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Every good player knows that one should almost never limp in as the first person to enter the pot preflop. Opening the action by raising provides several advantages including thinning the field, building up the pot, taking initiative, and possibly stealing the blinds. At live low-stakes cash games, however, most people will play very loose and passive, so in most hands, we want to deal with limpers. So what do we do when we are not the first to enter the pot preflop?

Of course, one option we have when we are faced with limpers ahead of us preflop is to simply limp behind. This has the advantage of allowing us to see a cheap flop and keep the pot small currently, but gives us no initiative and less postflop maneuvering opportunities. Thus, it is best to overlimp hands that have high implied odds and play well when stacks are deep relative to the pot. Hands like suited aces, small pairs, and decent suited connectors and gappers all fall into this category.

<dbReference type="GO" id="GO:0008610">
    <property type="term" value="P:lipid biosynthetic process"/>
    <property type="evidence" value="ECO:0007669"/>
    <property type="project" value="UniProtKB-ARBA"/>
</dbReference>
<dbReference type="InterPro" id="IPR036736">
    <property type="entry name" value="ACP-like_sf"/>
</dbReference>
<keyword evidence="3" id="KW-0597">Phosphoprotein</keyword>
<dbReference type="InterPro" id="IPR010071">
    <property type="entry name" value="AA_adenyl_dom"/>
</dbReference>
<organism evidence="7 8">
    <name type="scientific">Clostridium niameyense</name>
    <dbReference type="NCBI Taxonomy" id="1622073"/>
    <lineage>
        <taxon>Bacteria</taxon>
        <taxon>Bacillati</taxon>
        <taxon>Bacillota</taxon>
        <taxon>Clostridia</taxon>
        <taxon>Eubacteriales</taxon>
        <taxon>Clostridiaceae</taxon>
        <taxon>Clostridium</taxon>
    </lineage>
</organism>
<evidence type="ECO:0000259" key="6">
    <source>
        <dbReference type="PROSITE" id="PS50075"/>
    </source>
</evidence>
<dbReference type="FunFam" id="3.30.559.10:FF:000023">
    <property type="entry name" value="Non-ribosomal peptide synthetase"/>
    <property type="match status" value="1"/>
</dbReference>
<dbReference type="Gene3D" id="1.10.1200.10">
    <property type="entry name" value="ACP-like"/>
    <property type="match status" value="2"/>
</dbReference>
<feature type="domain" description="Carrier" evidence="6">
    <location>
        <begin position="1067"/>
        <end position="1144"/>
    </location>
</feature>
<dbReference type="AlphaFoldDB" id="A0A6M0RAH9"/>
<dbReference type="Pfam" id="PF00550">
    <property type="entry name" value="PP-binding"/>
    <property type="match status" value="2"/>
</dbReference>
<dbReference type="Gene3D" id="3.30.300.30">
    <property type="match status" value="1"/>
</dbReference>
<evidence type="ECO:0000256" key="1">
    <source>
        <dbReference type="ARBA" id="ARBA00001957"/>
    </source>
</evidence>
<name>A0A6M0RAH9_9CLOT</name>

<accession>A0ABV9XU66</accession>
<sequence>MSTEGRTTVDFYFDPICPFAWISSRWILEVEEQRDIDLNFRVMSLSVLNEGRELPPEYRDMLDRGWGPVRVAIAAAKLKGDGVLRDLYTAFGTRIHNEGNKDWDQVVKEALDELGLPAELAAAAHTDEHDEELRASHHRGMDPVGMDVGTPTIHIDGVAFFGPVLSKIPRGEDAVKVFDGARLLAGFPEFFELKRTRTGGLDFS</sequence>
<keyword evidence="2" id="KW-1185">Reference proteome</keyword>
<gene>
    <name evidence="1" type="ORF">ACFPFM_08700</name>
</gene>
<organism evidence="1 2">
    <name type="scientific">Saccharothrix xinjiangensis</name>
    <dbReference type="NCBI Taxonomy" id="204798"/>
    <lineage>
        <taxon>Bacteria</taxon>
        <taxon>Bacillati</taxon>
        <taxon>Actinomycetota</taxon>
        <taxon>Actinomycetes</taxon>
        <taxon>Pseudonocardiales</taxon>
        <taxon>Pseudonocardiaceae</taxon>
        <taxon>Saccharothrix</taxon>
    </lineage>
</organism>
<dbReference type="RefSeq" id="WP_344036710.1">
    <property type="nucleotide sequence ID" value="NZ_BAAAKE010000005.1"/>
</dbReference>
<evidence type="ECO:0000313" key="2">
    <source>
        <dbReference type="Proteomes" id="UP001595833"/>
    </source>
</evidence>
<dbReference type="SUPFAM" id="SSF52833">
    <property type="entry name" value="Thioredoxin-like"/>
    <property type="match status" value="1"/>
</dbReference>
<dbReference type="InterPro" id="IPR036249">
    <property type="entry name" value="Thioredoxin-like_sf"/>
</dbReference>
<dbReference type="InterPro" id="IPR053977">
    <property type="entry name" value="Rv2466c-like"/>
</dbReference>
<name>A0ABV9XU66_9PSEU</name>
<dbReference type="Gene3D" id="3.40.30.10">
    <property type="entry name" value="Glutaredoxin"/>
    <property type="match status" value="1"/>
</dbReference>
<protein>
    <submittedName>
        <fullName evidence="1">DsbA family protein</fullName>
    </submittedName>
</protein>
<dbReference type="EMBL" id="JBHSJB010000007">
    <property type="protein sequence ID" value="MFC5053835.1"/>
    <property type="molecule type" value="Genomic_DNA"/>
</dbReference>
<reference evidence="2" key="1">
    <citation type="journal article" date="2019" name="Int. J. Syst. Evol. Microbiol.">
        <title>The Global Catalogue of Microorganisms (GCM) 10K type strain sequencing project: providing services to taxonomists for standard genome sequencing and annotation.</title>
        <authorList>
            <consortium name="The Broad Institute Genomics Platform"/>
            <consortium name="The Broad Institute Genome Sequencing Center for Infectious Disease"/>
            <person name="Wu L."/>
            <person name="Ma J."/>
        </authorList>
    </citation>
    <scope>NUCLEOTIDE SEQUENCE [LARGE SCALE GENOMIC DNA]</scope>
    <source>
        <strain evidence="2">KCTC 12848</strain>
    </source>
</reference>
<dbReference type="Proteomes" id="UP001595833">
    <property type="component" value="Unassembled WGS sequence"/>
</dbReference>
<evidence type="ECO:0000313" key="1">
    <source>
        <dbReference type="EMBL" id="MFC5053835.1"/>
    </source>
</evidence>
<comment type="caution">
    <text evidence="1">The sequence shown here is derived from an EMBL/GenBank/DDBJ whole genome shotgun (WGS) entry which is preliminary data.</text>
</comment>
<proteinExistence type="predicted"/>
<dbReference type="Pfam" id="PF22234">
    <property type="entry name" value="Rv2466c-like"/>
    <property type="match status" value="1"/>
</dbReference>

Another option we have when facing limpers is to make an isolation raise. An isolation raise has the advantage of (hopefully) thinning the field and giving us initiative and maybe even let us take it down right away. It does bloat the pot, however, and forces us to make moves postflop when we miss. Thus, it is best to raise hands that flop well and are likely to be best when they do hit the flop, hands like AT, KT-KQ, QJ, etc. We would of course raise all of our premium hands as well, but much more for value rather than isolation purposes.

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ALL IN Magazine Contributor Zhijian Xing